The disrespect for secular authorities, and in turn direct assaults on them, needs to be countered by a strong display of secular might in the ghettos. We have been using discreet, side-street police stations for a few officers to be in the area and get to know the problems. But what has not been tried, and is most certainly worth it, is a strong display of secular authority. Also let the police stations fly the flag of the land prominently, in order to show that national authority rules supreme.
This will be assaulted by unruly youth, and will need defence. Also the reactions of imams and other Islamic leaders will be illuminating. But as upholding the law is in the interest of all sensible citizens, public support in the area should emerge, and lead to appreciation of the police presence.
Protect the dissidents
There are individuals who get fed up with the circumstances in the ghettos, with the religious rules and with the position of women. Women leave their violent husbands, Muslims convert to Christianity, and individuals reject the tribal traditions tied to ethnicity and criminal gangs. These people take serious individual risks, and deserve protection from the various kinds of threats and intimidation they face. Womens' shelters are important institutions, women in the ghettos need to be informed of their rights, and we need to allocate the resources needed to protect them.
Do not turn Islamic scholars into authorities
Solving problems of rampant crimes through religious (read: 'Islamic') authorities is tempting and has been tried. But while it is an easy solution, it is also the most dangerous in the long term. Imams tell Muslims in no uncertain words which authority to ultimately respect: "Allah" (and his representatives), certainly not secular institutions or laws made by man. Respecting man-made laws (that is, democratic laws) is considered heresy in traditional Islam, and imams preach this. In turn, when we depend on immigrant respecting and upholding secular law, we will face severe problems.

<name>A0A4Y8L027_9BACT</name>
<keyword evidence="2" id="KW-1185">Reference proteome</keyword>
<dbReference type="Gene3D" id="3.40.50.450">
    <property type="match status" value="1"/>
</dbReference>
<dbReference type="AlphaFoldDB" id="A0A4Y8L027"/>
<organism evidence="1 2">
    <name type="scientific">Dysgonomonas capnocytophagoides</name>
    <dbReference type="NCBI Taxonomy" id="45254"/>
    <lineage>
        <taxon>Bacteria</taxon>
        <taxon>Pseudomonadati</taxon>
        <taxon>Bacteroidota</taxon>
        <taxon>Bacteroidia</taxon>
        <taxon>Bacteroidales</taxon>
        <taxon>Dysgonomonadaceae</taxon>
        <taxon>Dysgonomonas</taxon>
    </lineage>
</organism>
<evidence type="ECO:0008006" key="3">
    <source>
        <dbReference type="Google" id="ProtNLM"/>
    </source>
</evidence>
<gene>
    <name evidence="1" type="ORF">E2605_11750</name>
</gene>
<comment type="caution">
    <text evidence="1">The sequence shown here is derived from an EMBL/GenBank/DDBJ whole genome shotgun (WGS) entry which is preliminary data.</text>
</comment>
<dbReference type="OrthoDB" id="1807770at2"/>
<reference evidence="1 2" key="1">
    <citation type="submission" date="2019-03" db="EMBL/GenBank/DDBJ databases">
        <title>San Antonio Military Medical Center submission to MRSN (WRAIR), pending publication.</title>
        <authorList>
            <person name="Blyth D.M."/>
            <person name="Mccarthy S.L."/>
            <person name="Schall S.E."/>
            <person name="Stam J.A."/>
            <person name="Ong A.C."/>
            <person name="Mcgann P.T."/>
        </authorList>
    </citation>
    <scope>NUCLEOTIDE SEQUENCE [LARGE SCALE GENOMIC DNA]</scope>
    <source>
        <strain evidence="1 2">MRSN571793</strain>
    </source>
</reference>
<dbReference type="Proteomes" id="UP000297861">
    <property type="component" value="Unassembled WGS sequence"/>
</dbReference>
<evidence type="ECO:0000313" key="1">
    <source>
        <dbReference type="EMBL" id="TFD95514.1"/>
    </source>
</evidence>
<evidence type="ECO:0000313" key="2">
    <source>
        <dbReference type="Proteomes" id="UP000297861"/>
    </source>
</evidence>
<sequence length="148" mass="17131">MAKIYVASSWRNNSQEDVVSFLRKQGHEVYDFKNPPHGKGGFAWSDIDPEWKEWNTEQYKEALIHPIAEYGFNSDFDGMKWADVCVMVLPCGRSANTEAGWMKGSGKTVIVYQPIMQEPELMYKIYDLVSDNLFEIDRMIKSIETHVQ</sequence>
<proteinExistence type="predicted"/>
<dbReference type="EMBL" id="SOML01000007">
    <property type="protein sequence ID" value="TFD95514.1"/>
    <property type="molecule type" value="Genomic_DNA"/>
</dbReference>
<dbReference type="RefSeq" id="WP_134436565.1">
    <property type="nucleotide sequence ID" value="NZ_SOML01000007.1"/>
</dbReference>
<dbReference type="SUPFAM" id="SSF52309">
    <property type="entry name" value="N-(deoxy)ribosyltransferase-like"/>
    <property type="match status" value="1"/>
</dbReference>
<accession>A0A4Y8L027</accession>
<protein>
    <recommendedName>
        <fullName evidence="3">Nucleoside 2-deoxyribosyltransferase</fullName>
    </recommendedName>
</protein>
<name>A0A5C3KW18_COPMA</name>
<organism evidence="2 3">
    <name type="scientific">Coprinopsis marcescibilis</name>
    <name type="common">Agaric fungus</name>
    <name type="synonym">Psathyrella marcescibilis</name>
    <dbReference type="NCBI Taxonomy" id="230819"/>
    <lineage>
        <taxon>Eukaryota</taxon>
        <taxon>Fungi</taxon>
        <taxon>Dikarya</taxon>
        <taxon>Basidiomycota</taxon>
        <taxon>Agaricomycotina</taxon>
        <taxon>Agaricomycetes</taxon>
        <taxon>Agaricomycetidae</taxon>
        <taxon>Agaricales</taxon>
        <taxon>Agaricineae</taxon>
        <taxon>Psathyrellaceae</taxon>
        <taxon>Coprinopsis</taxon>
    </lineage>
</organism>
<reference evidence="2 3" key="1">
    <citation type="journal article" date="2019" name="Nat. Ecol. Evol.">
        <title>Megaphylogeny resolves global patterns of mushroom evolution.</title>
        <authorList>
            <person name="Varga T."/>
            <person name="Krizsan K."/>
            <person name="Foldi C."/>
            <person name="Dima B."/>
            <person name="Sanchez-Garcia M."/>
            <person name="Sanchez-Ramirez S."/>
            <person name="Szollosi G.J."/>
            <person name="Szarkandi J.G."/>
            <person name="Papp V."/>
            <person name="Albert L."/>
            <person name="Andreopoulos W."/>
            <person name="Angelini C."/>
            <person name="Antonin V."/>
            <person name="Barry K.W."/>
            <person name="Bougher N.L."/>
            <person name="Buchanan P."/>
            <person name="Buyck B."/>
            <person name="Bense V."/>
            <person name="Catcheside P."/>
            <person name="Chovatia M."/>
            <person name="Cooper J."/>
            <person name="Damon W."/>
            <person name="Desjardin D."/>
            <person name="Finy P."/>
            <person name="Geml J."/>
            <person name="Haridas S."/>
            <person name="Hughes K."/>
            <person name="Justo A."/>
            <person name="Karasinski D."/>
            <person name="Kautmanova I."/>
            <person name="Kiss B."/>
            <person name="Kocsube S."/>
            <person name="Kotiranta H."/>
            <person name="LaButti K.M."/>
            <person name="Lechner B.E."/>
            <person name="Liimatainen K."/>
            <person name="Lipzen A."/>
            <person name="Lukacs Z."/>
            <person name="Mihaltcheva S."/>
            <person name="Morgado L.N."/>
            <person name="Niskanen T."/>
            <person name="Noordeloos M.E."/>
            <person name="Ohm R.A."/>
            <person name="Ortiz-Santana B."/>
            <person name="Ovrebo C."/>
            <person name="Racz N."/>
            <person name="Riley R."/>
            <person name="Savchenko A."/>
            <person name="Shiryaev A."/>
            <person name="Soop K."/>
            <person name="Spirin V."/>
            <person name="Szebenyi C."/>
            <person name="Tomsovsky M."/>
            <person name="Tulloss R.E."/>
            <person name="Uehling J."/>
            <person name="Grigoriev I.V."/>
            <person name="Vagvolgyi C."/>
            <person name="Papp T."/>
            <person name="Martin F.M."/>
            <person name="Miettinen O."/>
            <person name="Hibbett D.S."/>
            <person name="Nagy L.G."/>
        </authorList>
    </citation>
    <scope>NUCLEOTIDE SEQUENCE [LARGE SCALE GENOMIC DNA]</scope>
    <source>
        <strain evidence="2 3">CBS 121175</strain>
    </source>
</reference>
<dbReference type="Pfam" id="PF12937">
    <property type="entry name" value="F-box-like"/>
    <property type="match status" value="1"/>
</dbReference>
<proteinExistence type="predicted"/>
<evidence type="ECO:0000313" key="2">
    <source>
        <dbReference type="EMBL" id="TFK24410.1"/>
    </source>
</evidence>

But Islamic scholars have little authority on their own. It is us who endow them with that authority by asking them for advise, to settle conflicts and talk to the young. By letting fundamentalist imams appear on television or give interviews to the newspapers, they are presented as authorities in the very ghetto areas we need to get back under the Rule of Law. If we should work with any Islamic authorities at all, they should be certified moderate, for instance by having signed the Charter of Muslim Understanding penned by Sam Solomon.
Running private courts should be punishable under the law
Independent courts is a growing problem in ghetto areas dominated by Muslims. By setting up alternative, independent courts and using threats and intimidation to build the jurisdiction among Muslims, a completely parallel society is gradually formed. If we want our societies to gradually fall apart into ethnically and religiously cleansed enclaves, this is a perfect way to let that happen.
Preserving our free societies is well worth it
If, on the other hand, we want to preserve our liberal democracies and the freedoms that provides us with historically outstanding living circumstances, we need to use the law, our Constitutions and the associated institutions to protect them. We may need to break some international conventions in order to accomplish this goal, but so be it.
The formation of ghettos can be countered before they turn into autonomous enclaves. The sooner we use the appropriate methods, the less dramatic the confrontation will be. Unfortunately, decades of lax policies and a general lack of interest has already permitted the ghettos to devolve into areas where the law of the land is fatally weakened. For the sake of social cohesion, we need to return these areas to the Rule of Law, and we need to do it now.